Marrakesh is a world-touring bike, designed for fully loaded, rugged exploration. Intentionally designed whether riding drop or flat bar, Marrakesh’s unique geometries that employ Chromoly steel and Cobra Kai tubing make for a durable and predictable ride even when heavily loaded. Comes with Salsa Low-Deck Rear Alternator Rack, capable of safely carrying 60 lbs.
Surly Straggler
$1,650.00
So what is this Straggler anyway? The easy answer is to say that Surly added disc brakes to a Cross-Check and this is close to accurate. People have asked them to make a disc version of their highly versatile Cross-Check for a long time now and almost everything about the two are very similar. Straggler is slightly different, though. The most obvious difference of course is that the Straggler has disc caliper mounts instead of rim brake studs. It'll accept rotors up to 160mm. The rear dropouts are unique, too. They're a partially closed horizontal design that accommodates singlespeed or geared drivetrains. They feature stop screws that thread in from the rear to further secure the wheel and to position the rear wheel for optimal shifting, plus a forward-mounted stop screw on the drive side to keep the wheel from slipping forward under the force of your gargantuan legs. The rear dropouts are spaced 135mm instead of 132.5mm like the Cross-Check simply because there are far more options for disc hubs in this spacing. Straggler shares all of the Cross-Check's braze-ons for fenders, racks and bottle cages. The Straggler's geometry is slightly different, with angles and tube lengths very close but not identical to the Cross-Check, but like the Cross-Check it's ready to take you just about anywhere. It's a day tripper and a weekender. It's a 'rough road' road bike. It's a cyclocross bike with no pretense about racing. It's a utilitarian townie. It's a light-duty touring bike. It's an all-weather commuter. And when you get tired of one set up, you can swap parts around and turn it into something else. We think that's pretty neat. - Fender eyelets at the dropouts, front and rear rack bosses and dual water bottle mounts, downtube shifter mounts - 100% Surly proprietary 4130 chromoly tubing. TIG-welded, double-butted main triangle - Forward-exiting horizontal dropouts with adjusters give you singlespeed compatibility and wheelbase adjustability to help you fit the tires and fenders you want to run with that drivetrain you want to run. - Frame is ED Coated for increased life expectancy
Surly Straggler
$1,650.00
To brake or to disc brake? The debate isn't getting any colder and Surly decided it's best to let you choose. Straggler is bred from Surly's revered rim-brake Cross-Check and comes out a lot the same, but also a little different. Frame geometry is pretty close, and you get all the attachment provisions for racks, fenders, and bottle cages that make these bikes something more utilitarian than a standard 'cross racer. Disc brakes are the obvious change though, and the Straggler sports Hayes CX Experts with 160mm rotors front and rear. The athletic character continues with a SRAM Apex 2x10 drivetrain, giving you a useful gear range for any type of riding you can dream up, and continues with 32-hole alloy Alex XD-E Lite rims wrapped in Surly's own super-versatile 700c x 41 Knard rubber. A Salsa Cowbell handlebar is great for riding on mixed terrain, too, giving you a bit more control when it's loose while retaining comfortable positioning for cranking into the wind. Make it your gravel explorer on weekends, your trusty commuter during the week, and go collect all the hand-ups when cyclocross season rolls around. This Straggler's lookin' for a good time and you seem like the type to oblige.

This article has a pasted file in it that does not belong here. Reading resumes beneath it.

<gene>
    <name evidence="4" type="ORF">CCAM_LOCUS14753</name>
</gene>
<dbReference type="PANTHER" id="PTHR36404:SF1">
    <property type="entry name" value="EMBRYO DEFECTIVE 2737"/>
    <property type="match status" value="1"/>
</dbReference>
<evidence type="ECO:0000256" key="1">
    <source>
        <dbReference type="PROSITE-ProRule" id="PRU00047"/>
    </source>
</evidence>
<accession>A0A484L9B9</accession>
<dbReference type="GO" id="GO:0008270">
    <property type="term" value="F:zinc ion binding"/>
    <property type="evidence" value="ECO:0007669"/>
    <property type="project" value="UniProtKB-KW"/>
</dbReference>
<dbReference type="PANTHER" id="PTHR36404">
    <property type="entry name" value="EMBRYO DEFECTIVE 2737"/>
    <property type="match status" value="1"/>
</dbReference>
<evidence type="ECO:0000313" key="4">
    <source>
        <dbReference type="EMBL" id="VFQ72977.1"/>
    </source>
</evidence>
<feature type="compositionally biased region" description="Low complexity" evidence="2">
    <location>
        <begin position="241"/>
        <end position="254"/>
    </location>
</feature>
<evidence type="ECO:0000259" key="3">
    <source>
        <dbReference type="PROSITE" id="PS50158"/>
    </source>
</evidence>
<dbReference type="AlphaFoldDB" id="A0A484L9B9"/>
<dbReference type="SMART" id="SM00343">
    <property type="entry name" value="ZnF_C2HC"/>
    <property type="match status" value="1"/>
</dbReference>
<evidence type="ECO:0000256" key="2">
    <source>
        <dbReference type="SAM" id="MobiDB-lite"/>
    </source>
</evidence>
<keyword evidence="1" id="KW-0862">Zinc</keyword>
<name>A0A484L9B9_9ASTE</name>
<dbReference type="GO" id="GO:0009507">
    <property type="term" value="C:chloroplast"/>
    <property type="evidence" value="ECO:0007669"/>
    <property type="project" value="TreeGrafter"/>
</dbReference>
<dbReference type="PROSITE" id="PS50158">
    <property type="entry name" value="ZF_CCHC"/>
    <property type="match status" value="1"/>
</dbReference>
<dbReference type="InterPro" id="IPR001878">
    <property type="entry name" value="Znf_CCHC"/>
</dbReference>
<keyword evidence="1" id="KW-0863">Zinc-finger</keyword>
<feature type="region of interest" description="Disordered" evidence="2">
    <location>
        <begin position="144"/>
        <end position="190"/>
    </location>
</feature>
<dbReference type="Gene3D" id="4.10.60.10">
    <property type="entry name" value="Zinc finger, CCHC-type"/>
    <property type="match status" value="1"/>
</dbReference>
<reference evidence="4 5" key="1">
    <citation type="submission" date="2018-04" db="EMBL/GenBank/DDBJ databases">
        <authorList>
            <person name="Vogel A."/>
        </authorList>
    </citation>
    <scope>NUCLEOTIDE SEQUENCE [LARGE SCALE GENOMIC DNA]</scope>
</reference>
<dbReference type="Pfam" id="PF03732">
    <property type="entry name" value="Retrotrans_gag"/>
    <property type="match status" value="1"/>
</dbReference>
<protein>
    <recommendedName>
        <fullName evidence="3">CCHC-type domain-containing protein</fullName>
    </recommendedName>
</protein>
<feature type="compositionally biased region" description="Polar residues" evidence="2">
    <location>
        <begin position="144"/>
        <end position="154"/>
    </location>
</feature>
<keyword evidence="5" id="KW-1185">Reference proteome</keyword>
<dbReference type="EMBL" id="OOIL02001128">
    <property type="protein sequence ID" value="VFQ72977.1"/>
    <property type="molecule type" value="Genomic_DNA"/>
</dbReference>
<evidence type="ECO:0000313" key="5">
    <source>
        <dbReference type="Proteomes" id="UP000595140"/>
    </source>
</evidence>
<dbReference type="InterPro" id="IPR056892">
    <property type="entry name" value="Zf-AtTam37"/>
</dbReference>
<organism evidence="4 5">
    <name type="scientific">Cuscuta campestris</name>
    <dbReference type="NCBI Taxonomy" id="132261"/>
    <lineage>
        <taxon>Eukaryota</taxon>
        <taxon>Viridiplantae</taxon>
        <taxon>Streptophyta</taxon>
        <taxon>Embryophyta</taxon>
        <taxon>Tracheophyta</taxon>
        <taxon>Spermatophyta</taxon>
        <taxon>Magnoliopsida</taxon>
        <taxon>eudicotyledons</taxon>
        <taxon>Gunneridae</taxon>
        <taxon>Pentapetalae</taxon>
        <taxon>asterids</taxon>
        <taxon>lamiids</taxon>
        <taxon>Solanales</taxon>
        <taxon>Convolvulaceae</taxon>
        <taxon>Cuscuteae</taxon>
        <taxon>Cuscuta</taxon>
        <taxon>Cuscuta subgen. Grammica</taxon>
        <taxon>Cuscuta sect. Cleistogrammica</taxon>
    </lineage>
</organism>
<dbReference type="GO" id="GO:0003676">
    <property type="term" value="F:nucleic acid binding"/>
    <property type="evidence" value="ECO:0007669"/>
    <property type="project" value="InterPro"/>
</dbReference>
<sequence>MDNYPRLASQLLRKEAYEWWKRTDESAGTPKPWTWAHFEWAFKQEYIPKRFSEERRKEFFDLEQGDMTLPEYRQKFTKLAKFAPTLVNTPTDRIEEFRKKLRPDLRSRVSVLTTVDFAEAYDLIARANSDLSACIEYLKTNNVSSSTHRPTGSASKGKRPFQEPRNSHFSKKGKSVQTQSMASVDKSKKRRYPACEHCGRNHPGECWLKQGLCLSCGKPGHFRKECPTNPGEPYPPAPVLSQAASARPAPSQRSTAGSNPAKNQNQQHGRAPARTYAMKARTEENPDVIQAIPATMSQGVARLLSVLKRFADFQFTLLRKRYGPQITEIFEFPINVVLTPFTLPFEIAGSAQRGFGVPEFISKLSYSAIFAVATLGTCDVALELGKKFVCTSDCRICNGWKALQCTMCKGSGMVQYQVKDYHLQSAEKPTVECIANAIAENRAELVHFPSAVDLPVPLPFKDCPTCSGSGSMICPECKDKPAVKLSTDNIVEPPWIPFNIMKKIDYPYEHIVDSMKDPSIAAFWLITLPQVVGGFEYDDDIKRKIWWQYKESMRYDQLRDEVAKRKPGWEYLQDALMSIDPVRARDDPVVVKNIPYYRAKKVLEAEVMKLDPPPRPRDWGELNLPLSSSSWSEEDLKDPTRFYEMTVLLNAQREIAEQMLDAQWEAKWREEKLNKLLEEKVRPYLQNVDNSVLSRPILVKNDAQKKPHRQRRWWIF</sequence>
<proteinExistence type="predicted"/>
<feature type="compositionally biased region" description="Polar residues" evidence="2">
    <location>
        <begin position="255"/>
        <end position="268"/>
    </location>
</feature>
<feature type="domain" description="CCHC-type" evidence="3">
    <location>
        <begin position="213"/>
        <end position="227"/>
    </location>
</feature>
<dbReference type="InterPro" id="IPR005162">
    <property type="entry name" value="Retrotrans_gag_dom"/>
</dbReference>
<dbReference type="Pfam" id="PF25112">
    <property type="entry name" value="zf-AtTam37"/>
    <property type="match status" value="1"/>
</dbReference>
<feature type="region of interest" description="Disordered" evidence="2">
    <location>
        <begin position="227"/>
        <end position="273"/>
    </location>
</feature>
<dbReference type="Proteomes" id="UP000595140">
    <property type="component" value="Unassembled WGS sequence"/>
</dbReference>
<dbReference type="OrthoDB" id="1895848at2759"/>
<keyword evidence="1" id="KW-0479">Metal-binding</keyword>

Surly Straggler 650b
$1,650.00
We think by now, most of you get what Straggler is. It's a madly versatile bike that can be used for most types of riding and riding surfaces. Better still is that you now have the option of 650b wheel size. 650b wheels were popular for a long time many years ago on 'Constructeur' style bicycles and we all know how real things were back in the day…650b wheels strike a nice balance between the benefits of both 26" and 700c sizes. The smaller wheel allows smaller riders to fit well on smaller frames, produces a stronger wheel, makes fitting big-ass tires easier and are more agile than their larger counterparts. Straggler has disc caliper mounts instead of rim brake studs. It'll accept rotors up to 160mm. The rear dropouts are unique, too. They're a partially closed horizontal design that accommodates singlespeed or geared drivetrains. They feature stop screws that thread in from the rear to further secure the wheel and to position the rear wheel for optimal shifting, plus a forward-mounted stop screw on the drive side to keep the wheel from slipping forward under the force of your gargantuan legs. The rear dropouts are spaced 135mm instead of 132.5mm like the Cross-Check simply because there are far more options for disc hubs in this spacing. Straggler 650b has braze-ons for fenders, racks and bottle cages. The geometry is slightly different, with angles and tube lengths very close but not identical to the Cross-Check, but like the Cross-Check it's ready to take you just about anywhere. It's a day tripper and a weekender. It's a 'rough road' road bike. It's a cyclocross bike with no pretense about racing. It's a utilitarian townie. It's a light-duty touring bike. It's an all-weather commuter. And when you get tired of one set up, you can swap parts around and turn it into something else. We think that's pretty neat. - Fender eyelets at the dropouts, front and rear rack bosses and dual water bottle mounts, downtube shifter mounts - 100% Surly proprietary 4130 chromoly tubing. TIG-welded, double-butted main triangle - Forward-exiting horizontal dropouts with adjusters give you singlespeed compatibility and wheelbase adjustability to help you fit the tires and fenders you want to run with that drivetrain you want to run. - Frame is ED Coated for increased life expectancy